The night before he leaves for tour, Elias Bender Rønnenfelt is sitting in a bar in Manhattan, drinking white wine. The other three members of his band, Iceage, are sipping on assorted cocktails and sharing booth space with a few representatives from their New York record label, Matador. Two days ago, the Copenhagen-based rock band released their third album, Plowing Into the Field of Love, an artfully crafted retreat from the grim, grating textures of their sophomore effort, You’re Nothing. Since they came out of the gate with the teenage viciousness of New Brigade three years ago, their songs have matured into something melodically brighter, structurally broader, and literally longer. With lines like Grazing peacefully on the plains of functionality/ And then suddenly breaking free, with snorting and fiery breath, the new record also contains some of the most spiritually complex poetry that Rønnenfelt, frontman and chief lyricist, has penned to date.
Iceage has spent the last couple days in New York, squeezing in a bit of press, going to the opera with renowned portraitist Elizabeth Peyton, and drinking with Brooklyn friends, of which they have many. This outing, at Temple Bar on Lafayette Street, was ostensibly arranged because Rønnenfelt and the rest of band have a well-documented reputation for being guarded when interacting with journalists. Though they’ve been more open in recent months—they’ve agreed to let me trail them on tour for a couple of days to report this story, for one—the label still thought a brief, informal introduction might diffuse some of the awkwardness, so they invited me out for a drink.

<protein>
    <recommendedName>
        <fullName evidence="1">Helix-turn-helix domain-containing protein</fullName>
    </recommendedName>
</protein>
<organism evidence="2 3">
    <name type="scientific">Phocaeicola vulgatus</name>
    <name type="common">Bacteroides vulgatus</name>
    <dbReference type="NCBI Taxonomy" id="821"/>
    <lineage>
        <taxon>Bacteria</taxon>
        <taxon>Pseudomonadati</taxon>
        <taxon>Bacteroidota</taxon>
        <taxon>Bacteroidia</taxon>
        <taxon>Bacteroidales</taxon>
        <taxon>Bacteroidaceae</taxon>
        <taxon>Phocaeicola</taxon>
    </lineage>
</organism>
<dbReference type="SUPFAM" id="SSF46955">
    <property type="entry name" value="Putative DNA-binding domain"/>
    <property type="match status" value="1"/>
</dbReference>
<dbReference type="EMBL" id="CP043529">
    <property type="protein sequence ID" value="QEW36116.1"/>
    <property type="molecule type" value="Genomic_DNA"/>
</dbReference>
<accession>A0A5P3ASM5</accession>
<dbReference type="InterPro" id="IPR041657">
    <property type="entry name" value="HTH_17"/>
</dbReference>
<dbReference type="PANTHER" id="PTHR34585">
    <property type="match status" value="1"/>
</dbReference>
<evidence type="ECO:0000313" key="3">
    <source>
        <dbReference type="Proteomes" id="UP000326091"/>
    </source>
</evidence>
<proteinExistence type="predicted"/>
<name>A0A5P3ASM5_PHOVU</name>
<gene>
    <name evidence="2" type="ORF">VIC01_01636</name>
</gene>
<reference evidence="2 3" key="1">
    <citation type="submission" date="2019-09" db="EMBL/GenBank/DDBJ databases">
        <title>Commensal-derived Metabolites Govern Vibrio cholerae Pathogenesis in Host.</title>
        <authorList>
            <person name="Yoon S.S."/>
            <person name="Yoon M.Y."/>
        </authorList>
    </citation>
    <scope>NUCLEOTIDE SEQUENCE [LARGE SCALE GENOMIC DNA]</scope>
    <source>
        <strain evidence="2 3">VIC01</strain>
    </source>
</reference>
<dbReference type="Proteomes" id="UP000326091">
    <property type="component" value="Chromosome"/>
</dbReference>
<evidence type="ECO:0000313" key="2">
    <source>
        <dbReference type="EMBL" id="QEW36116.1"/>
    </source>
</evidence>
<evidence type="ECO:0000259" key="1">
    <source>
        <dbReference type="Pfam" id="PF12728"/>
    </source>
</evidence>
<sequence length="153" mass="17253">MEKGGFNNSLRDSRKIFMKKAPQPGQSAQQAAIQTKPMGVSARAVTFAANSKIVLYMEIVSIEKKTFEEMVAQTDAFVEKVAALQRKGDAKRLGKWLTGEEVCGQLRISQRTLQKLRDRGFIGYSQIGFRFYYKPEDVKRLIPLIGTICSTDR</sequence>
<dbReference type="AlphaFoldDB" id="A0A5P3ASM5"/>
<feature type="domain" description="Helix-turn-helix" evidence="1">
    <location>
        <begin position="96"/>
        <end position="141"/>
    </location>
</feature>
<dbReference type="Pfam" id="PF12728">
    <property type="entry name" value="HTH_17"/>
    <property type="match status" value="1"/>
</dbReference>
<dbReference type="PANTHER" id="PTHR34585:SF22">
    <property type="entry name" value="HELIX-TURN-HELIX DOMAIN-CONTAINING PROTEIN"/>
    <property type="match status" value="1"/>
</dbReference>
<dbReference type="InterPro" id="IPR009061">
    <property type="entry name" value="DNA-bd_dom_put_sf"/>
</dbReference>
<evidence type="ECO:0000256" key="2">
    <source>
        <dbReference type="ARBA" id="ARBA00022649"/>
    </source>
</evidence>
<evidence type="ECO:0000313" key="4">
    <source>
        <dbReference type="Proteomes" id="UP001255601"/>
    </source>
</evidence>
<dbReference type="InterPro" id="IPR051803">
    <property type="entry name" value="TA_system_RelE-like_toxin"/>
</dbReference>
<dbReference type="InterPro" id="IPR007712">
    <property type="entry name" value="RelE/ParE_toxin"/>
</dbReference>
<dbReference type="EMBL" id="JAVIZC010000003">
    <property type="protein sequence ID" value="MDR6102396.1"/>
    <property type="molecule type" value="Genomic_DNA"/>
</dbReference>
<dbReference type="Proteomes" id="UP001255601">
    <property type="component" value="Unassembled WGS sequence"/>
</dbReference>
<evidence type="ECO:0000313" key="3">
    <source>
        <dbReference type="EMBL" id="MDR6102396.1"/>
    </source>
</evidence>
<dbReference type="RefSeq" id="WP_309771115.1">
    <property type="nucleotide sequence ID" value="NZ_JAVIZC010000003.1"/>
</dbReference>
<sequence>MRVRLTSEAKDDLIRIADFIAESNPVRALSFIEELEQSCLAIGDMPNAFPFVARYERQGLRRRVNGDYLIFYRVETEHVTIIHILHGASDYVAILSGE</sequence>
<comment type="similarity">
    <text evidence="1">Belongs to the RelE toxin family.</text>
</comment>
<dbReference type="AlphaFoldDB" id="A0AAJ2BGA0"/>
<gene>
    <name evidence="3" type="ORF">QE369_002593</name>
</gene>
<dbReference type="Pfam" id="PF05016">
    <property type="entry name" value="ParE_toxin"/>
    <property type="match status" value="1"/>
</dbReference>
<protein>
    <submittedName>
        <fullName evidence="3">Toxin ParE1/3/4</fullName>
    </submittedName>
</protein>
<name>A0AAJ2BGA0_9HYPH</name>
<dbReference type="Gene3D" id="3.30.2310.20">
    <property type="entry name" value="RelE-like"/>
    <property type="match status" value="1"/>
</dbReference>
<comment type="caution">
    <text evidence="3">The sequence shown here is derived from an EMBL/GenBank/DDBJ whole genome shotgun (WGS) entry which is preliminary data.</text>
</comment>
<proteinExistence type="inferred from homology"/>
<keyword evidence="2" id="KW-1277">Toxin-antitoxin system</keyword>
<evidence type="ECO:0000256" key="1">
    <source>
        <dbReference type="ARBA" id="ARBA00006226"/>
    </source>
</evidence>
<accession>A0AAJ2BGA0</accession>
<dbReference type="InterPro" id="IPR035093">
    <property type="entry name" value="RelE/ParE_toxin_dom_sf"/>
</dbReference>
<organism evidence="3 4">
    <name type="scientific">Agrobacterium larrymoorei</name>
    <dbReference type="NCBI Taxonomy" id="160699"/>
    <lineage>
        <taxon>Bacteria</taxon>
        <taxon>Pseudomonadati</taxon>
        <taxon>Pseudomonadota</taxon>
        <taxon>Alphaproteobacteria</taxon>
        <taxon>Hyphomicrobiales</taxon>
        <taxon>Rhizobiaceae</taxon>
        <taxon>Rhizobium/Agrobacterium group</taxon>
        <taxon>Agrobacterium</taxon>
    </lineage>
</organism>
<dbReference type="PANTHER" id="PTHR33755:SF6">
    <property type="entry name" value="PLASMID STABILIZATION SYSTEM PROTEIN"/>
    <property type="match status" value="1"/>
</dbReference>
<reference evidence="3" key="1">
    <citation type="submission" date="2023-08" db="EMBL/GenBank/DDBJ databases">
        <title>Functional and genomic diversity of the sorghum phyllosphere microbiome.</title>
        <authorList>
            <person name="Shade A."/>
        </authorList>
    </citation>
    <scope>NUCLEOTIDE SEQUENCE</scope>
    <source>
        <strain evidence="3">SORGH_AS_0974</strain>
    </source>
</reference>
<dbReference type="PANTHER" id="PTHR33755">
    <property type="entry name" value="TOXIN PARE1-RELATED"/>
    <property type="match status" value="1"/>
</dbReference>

At the bar, I squeeze in at the end of the table and introduce myself to Jakob Tvilling Pless, the band’s bassist, and Dan Kjær Nielsen, its drummer, who tell me that they live as roommates in Copenhagen. Although he’s presumably the person I need to plan out the next few days with, I only land face-to-face with Rønnenfelt by accident, after a smoke break. Up close, I notice that the frontman’s face, objectively handsome and framed by a few strands of messy brown hair, looks much older than when Iceage first broke out a few years back. When I introduce myself, he looks at me icily for a couple of seconds. I stare back at him, instinctively, because it’s the kind of nerve-racking eye contact that you don’t want to be the first to break.